Vitamins & Minerals 101 | Niacin (B3) + Content Annoucement
with Savannah Welna of FeedThyDog, Nutrition Advocate

Super easy lesson today and not really one most pet parents have to worry about. This one was a short one this week so tomorrow I will be filming how I formulate using scientific standards for a dog start to finish. This is much more detailed than a simple PMR recipe. There is a wide range of people in the audience- and so I hope that this shows the kind of work that goes into the recipes I release here and demonstrate to those aspiring to formulate what the process is like. I will record this tomorrow!

Vitamin B3 | Niacin

Niacin is a water soluble vitamin best provided daily.


Niacin is critical for energy. Building things, taking things down, recycling other nutrients- a lot of things require energy and therefore require niacin!

Less discussed roles of Niacin include DNA repair and needed for the function of neurotransmitters


Dogs can actually synthesize niacin from protein- but doing so requires using other nutrients. It is best to get Niacin directly from food- especially because the rate at which this is done is not known precisely and can vary.

Plant Vs. Animal Based

Niacin should be provided from animal based foods. Niacin from cereal grains is bound and has very low bioavailability.


Deficiencies are rare and would manifest from lack of food entirely. Deficiency in dogs was seen in the early 1900s when some dogs were fed plant based diets experimentally when some dogs were noticed to have severe oral disturbances. Dogs were used to understand pellagra- a condition affecting humans resulting from niacin deficiency.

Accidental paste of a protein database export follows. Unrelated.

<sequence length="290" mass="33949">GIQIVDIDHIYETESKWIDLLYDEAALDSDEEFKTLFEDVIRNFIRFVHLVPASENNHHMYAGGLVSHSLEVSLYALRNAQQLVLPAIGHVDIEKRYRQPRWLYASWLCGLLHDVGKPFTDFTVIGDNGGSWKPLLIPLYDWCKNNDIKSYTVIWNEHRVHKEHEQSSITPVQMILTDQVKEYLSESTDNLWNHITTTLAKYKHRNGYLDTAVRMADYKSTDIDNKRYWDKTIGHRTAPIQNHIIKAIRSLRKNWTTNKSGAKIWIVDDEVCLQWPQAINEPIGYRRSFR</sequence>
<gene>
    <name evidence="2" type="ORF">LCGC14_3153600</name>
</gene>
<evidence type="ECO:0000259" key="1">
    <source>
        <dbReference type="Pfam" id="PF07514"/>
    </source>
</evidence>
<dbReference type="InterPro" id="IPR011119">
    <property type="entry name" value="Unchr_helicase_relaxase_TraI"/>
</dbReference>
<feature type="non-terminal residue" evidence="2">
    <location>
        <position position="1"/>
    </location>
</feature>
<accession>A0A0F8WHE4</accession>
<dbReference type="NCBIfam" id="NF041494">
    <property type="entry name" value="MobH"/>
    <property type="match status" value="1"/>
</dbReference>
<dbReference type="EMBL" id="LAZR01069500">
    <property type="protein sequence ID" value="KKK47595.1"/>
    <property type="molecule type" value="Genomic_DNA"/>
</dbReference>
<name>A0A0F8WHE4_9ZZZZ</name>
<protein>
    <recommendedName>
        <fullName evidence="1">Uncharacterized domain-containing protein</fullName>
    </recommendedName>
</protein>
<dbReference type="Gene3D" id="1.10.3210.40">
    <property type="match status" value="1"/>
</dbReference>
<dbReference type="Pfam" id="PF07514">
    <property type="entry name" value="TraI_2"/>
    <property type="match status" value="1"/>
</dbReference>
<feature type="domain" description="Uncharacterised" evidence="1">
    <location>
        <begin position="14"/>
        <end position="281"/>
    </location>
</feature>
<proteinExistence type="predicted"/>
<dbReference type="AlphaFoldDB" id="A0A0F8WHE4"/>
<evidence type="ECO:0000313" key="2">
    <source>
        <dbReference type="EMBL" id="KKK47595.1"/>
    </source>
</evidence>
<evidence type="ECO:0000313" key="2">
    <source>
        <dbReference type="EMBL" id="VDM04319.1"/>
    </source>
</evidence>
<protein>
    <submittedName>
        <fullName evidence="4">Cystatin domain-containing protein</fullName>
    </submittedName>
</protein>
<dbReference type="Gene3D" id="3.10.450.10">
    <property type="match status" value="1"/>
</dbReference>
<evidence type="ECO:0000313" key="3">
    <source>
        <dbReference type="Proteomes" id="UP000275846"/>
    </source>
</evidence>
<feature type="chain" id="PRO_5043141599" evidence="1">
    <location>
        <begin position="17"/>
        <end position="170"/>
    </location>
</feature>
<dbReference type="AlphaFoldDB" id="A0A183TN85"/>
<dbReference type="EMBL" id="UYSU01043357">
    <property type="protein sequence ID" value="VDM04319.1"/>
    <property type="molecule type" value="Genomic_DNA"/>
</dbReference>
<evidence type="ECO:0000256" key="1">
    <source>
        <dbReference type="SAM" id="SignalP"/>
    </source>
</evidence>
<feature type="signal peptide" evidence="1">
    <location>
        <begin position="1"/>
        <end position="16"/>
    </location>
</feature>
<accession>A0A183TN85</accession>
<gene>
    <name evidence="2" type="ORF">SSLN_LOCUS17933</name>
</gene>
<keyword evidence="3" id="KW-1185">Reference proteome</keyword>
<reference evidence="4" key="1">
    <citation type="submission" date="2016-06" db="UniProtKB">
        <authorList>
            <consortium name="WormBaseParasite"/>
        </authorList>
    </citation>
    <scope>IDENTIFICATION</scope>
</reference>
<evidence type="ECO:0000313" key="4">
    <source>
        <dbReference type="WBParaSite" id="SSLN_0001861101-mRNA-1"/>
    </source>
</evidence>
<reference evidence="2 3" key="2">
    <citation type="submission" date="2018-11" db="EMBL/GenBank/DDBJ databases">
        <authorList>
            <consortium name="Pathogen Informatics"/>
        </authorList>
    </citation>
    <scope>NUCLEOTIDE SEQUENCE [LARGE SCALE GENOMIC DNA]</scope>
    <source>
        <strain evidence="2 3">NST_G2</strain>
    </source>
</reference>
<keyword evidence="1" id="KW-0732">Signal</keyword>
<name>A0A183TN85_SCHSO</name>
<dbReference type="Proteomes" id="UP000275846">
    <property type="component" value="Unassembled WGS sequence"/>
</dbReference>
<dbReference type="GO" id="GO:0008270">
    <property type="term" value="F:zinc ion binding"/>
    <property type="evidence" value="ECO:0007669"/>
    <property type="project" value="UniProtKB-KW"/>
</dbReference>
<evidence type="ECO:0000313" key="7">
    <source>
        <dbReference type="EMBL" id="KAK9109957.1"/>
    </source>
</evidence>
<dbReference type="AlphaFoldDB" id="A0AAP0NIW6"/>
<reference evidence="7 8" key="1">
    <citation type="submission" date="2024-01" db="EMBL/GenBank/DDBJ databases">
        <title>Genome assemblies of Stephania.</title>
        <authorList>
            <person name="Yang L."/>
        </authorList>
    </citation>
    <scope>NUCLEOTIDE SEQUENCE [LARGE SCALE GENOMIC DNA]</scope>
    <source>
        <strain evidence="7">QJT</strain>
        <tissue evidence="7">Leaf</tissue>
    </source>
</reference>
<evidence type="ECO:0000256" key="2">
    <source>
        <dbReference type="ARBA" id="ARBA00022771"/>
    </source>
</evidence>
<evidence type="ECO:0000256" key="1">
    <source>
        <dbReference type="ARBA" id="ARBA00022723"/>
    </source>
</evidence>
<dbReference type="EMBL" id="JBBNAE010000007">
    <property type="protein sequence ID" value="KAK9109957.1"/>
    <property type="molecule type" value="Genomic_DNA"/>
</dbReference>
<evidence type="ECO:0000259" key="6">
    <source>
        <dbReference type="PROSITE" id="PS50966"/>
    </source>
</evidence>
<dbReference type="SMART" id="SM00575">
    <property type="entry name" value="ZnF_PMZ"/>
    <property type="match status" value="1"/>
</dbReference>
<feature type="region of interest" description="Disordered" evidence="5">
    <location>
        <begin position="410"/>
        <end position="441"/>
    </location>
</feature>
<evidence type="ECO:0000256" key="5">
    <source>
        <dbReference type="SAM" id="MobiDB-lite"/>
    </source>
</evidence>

Severe disturbances to the skin, gut, mouth, are seen and eventually death occurs.

Most homemade diets are heavy in animal products that include plenty of Niacin and commercial foods that are processed most often (when following nutrient guidelines) supplement niacin.


Lean meat in general is a great source of Niacin. Providing your dog with plenty of fresh animal based food with boost their Niacin quite easily!

Cooking & Storage

Niacin is shelf stable and tends to be less affected by cooking relative to the other B vitamins.


Dogs expending more energy will need more Niacin Similar to the other water soluble vitamins, disturbances to the gut and some medical conditions will increase the Niacin requirement.

That’s all for this lesson because Niacin is so easy to provide in the diet if you are feeding an animal-based high quality diet!